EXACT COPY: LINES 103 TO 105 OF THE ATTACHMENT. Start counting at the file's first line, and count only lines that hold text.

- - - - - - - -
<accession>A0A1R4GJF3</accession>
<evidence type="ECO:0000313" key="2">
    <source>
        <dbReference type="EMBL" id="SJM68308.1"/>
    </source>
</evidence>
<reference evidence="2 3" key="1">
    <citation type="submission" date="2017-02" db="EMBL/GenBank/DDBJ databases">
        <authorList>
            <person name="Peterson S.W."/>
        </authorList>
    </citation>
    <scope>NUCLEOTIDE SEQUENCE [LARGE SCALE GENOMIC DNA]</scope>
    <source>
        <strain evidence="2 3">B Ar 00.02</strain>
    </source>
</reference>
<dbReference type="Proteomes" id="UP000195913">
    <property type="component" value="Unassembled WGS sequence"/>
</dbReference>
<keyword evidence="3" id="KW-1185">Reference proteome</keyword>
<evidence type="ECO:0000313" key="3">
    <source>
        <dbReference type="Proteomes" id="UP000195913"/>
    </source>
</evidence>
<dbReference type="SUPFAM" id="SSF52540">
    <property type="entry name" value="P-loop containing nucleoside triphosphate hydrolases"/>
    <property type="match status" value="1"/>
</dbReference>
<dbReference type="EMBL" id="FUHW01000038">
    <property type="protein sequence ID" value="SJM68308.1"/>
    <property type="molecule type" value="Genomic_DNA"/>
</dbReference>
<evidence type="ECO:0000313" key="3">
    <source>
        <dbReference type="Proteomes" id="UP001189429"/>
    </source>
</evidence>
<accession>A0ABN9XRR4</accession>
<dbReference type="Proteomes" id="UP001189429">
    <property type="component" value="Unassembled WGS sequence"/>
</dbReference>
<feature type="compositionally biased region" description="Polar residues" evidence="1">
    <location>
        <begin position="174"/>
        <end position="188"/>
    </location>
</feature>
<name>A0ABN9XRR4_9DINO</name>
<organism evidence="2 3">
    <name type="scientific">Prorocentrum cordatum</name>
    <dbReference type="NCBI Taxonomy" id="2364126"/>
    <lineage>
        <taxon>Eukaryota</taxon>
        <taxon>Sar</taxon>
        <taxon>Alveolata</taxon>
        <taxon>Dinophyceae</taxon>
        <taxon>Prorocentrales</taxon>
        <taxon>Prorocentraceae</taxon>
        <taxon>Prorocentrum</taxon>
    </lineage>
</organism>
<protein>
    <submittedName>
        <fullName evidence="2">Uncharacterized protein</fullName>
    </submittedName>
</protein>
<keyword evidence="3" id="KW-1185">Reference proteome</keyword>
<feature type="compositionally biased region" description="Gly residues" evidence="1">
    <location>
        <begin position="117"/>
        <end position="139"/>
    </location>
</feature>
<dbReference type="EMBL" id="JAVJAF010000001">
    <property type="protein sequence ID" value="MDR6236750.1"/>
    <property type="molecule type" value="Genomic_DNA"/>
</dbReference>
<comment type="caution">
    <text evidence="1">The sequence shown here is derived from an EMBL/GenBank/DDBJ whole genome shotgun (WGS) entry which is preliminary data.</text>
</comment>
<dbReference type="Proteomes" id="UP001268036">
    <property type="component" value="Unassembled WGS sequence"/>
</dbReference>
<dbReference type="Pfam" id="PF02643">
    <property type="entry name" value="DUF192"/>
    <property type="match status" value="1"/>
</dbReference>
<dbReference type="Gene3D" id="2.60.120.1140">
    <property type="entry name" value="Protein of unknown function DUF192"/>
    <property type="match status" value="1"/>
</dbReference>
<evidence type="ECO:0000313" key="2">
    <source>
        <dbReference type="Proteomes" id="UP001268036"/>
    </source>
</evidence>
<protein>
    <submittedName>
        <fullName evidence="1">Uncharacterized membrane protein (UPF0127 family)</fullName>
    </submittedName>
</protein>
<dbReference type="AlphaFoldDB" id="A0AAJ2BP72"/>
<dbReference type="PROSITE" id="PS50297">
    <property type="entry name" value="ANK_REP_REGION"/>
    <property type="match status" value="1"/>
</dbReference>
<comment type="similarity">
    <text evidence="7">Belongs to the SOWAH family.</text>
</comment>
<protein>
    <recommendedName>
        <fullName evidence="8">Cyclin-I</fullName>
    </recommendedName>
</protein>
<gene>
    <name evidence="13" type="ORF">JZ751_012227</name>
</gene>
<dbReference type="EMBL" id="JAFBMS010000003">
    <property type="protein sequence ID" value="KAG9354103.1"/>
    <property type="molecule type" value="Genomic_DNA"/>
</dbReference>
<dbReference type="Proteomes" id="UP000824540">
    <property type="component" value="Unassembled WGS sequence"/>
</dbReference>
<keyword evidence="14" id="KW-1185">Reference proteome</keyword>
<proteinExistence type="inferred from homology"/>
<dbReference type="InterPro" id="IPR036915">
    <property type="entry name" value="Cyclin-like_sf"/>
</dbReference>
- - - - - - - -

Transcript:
</protein>
<dbReference type="AlphaFoldDB" id="A0AAJ2BP72"/>
<dbReference type="PROSITE" id="PS50297">